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Multicenter Randomized Double-Blind Comparison of Nebivolol plus HCTZ and Irbesartan plus HCTZ in the Treatment of Isolated Systolic Hypertension in Elderly Patients: Results of the NEHIS Study



The present study was aimed at comparing the antihypertensive efficacy, tolerability, and side effects profile of nebivolol/hydrochlorothiazide (NH) vs irbesartan/hydrochlorothiazide (IH) combination in elderly patients with isolated systolic hypertension (ISH).


124 ISH patients aged 69.1 ± 5.1 years (mean ± SD) were enrolled by 13 general practitioners in Netherlands and Belgium and randomized in a double-blind fashion to receive either NH (5/12.5 mg day, n = 62) or IH (150/12.5 mg day, n = 62) for a 12-week period. The primary efficacy endpoint of the study was the comparison of the two combinations in terms of sitting office systolic blood pressure (BP) reduction after 12 weeks of treatment. In addition ambulatory BP, 24-h BP variability, tolerability, and safety profile were also investigated.


122 patients were included in the intention-to-treat analysis. After 12 weeks of treatment the reduction of systolic BP with NH was significantly greater than IH (−25.8 ± 12 vs −21.2 ± 14 mm Hg, P < 0.03). Diastolic BP reduction was significantly greater with NH after 4 and 8 weeks of treatment but similar at the end of the study (or after 12 weeks). In contrast, the magnitude of the 24-h, daytime, and nighttime systolic and diastolic BP reduction was almost similar in the two groups, while heart rate reduction induced by NH was significantly (P < 0.001) greater during the 24-h, daytime, and nighttime period than that induced by IH. NH caused a reduction in 24-h BP variability significantly greater than IH (standard deviation −4.4 ± 2.7 vs −2.2 ± 5.1 mm Hg, P < 0.02, variation coefficient −2.0 ± 2.6 vs −0.3 ± 3.4%, P < 0.01). Both treatment regimens were well tolerated.


These data provide evidence that NH reduces office BP more than IH but has similar effects on 24-h BP. NH reduces 24-h systolic and diastolic BP variability more than IH, suggesting a greater protective effect on a variable known to adversely affect prognosis.

Trial Registration

EU clinical Trials Register identifier, 2010-023104-28.


Menarini International Operations Luxembourg.

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Sponsorship and article processing charges for this study were funded by Menarini International Opertations Luxembourg. The study was overseen by an independent academic steering committee. The authors had full access to all data and had final responsibility for the contents of the manuscript and the decision to submit it for publication. All named authors meet the International Committee of Medical Journal Editors (ICMJE) criteria for authorship for this manuscript, take responsibility for the integrity of the work as a whole, and have given final approval for the version to be published.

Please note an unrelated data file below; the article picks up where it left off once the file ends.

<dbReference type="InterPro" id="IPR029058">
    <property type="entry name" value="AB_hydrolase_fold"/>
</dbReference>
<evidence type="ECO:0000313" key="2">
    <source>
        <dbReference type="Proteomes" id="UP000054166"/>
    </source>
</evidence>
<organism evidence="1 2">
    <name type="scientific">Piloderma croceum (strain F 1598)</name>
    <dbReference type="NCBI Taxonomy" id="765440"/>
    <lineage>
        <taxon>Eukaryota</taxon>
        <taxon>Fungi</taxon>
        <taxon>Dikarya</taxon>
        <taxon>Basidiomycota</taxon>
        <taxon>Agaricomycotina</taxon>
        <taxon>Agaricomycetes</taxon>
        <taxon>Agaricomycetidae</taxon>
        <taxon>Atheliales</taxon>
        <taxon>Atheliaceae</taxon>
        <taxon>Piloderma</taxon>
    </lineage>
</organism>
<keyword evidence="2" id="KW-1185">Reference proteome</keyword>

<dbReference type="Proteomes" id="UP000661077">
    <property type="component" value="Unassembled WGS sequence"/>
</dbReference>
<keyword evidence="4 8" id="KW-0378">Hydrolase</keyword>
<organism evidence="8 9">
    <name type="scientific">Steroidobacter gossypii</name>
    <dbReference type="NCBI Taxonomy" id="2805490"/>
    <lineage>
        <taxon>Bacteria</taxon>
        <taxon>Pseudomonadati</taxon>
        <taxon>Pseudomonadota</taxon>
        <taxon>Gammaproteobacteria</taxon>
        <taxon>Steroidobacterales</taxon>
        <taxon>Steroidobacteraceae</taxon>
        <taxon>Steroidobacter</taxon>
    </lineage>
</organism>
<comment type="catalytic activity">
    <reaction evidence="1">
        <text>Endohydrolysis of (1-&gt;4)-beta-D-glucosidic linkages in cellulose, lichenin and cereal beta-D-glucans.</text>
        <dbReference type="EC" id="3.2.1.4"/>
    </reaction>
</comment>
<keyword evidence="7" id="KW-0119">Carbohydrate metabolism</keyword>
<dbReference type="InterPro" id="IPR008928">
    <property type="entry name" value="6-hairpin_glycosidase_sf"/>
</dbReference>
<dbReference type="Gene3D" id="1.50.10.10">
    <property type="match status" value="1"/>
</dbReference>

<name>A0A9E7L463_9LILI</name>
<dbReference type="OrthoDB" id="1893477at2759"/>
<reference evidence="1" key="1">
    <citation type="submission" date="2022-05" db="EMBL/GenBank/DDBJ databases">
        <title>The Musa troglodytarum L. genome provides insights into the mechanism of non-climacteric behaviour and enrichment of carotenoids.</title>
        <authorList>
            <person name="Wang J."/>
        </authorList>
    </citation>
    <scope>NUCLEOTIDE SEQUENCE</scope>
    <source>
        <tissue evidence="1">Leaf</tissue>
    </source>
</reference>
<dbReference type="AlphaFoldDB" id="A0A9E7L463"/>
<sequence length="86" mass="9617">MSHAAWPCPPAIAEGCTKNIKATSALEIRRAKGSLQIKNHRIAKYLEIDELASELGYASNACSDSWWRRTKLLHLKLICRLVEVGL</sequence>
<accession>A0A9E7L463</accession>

Guido Grassi, Gino Seravalle, Gianmaria Brambilla, Raffaella Dell’Oro, Fosca Quarti, Francesco Fici, Luc Van Bortel, and Giuseppe Mancia have nothing to disclose.

Compliance with ethics guidelines

All procedures followed were in accordance with the ethical standards of the responsible committee on human experimentation (institutional and national) and with the Helsinki Declaration of 1964, as revised in 2013. The protocol was approved by the Ethics Committee of the Hospital and the University of Antwerp, Edegem, Belgium (Trial registration, EudractCT Number: 2010-023104-28). Informed consent was obtained from all patients for included in the study.

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Correspondence to Guido Grassi.

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Grassi, G., Seravalle, G., Brambilla, G. et al. Multicenter Randomized Double-Blind Comparison of Nebivolol plus HCTZ and Irbesartan plus HCTZ in the Treatment of Isolated Systolic Hypertension in Elderly Patients: Results of the NEHIS Study. Adv Ther 33, 2173–2187 (2016).

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  • Ambulatory blood pressure monitoring
  • Cardiology
  • Combination treatment
  • Elderly
  • Irbesartan/hydrochlorothiazide
  • Isolated systolic hypertension
  • Nebivolol/hydrochlorothiazide